Virginia is for stoners: Northam likely to legalize
Virginia is likely to become the 16th state and the first southern state to legalize recreational marijuana, with marijuana dispensaries not likely to open until 2024. Virginia’s General Assembly voted Friday, Feb. 5 in favor of state legalization. The measure received overwhelming support from both chambers of the General Assembly, both currently under Democrat control. Legalization simply awaits Gov. Ralph Northam’s signature.
Northam has signaled in the past that he will support any measure to legalize marijuana in VA. Under the soon-to-be law, revenues from legal recreational sales will go towards pre-K and public health programs, addiction treatment, and efforts to undo the consequences of the failing War on Drugs. While legalizing marijuana to then tax and fund addiction treatment seems odd, pharmaceuticals are legal, highly addictive, and responsible for far more deaths than cannabis.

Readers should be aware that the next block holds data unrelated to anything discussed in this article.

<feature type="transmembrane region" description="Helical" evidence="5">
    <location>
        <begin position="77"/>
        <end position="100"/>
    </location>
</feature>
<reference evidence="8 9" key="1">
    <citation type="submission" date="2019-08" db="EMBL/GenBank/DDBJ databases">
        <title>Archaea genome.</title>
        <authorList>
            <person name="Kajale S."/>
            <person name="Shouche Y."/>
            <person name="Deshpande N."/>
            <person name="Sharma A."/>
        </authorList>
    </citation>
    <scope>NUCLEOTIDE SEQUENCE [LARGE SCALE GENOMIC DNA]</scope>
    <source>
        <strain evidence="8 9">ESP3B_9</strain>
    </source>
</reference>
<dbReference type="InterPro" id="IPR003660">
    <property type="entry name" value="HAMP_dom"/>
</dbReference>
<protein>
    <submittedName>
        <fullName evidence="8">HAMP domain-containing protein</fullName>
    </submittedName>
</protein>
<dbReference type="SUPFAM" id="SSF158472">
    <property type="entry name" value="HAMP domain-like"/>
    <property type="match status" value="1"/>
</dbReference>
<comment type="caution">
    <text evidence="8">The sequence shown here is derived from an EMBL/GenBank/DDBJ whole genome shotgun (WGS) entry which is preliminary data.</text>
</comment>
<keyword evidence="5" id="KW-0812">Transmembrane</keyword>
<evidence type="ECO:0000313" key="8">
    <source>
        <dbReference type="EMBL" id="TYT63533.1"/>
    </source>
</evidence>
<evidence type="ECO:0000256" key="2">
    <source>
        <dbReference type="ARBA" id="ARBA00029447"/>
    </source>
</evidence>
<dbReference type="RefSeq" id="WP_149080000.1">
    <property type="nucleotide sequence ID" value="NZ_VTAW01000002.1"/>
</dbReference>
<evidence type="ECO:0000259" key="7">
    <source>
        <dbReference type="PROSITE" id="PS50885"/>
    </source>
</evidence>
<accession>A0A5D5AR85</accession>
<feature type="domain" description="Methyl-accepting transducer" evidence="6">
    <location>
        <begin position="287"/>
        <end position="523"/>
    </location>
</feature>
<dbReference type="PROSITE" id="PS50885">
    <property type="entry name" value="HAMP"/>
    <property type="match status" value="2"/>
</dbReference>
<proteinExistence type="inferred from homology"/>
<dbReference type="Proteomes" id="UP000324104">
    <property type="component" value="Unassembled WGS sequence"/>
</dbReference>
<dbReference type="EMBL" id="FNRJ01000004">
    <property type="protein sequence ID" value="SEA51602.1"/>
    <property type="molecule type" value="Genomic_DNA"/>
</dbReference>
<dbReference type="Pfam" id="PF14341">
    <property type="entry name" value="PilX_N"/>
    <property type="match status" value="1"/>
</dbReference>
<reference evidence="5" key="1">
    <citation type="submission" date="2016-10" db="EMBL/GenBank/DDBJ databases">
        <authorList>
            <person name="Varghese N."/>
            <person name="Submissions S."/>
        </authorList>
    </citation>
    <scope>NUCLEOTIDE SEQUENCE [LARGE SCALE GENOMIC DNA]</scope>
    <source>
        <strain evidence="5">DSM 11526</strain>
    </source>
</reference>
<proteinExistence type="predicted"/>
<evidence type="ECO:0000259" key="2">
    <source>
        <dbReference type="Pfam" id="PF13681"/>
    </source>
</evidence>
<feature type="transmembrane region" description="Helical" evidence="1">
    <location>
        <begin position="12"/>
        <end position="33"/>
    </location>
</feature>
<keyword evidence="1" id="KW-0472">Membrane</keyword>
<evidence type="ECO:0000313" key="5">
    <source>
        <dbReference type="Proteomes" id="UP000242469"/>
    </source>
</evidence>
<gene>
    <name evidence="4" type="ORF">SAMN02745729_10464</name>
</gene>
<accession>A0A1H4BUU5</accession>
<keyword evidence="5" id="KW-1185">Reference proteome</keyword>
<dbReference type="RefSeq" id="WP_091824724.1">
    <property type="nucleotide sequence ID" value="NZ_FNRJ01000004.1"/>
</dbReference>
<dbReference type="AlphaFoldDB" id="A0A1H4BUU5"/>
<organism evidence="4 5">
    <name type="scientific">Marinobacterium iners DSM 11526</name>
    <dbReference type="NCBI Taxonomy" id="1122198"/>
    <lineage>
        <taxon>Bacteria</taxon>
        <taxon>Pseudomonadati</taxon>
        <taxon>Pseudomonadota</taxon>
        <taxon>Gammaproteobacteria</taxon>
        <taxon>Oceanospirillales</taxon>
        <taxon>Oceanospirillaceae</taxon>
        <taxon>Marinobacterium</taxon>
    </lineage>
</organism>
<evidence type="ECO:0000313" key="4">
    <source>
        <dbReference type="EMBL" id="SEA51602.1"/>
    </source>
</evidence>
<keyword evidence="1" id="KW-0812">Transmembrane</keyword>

With the popularity of legalizing cannabis on the rise, politicians around the country are beginning “flip” on the issue. A recent poll of Virginia voters revealed that nearly 70 percent are in favor of full adult legalization. Virginia lawmakers had previously decriminalized marijuana in the state back in July, 2020.
These same lawmakers hope that legalization and using revenues to give back to communities most affected by the failing War on Drugs will mend racial disparities created by the anti-marijuana movement. Virginia’s measure will legalize simple possession in the state; communities will continue to be impacted by the War on Drugs. The communities most impacted by the “Just Say No” campaign are passed being repaired by simple marijuana possession legalization.
However, it’s a step, and it’s a step in the right direction. Thousands of Virginians have criminal records simply due to possession charges. The criminal charges directly impact employment, ability to get housing, and other aspects of everyday living. Legalizing marijuana is a start, but it’s a much longer uphill battle to undo the unjust consequences of the War on Drugs.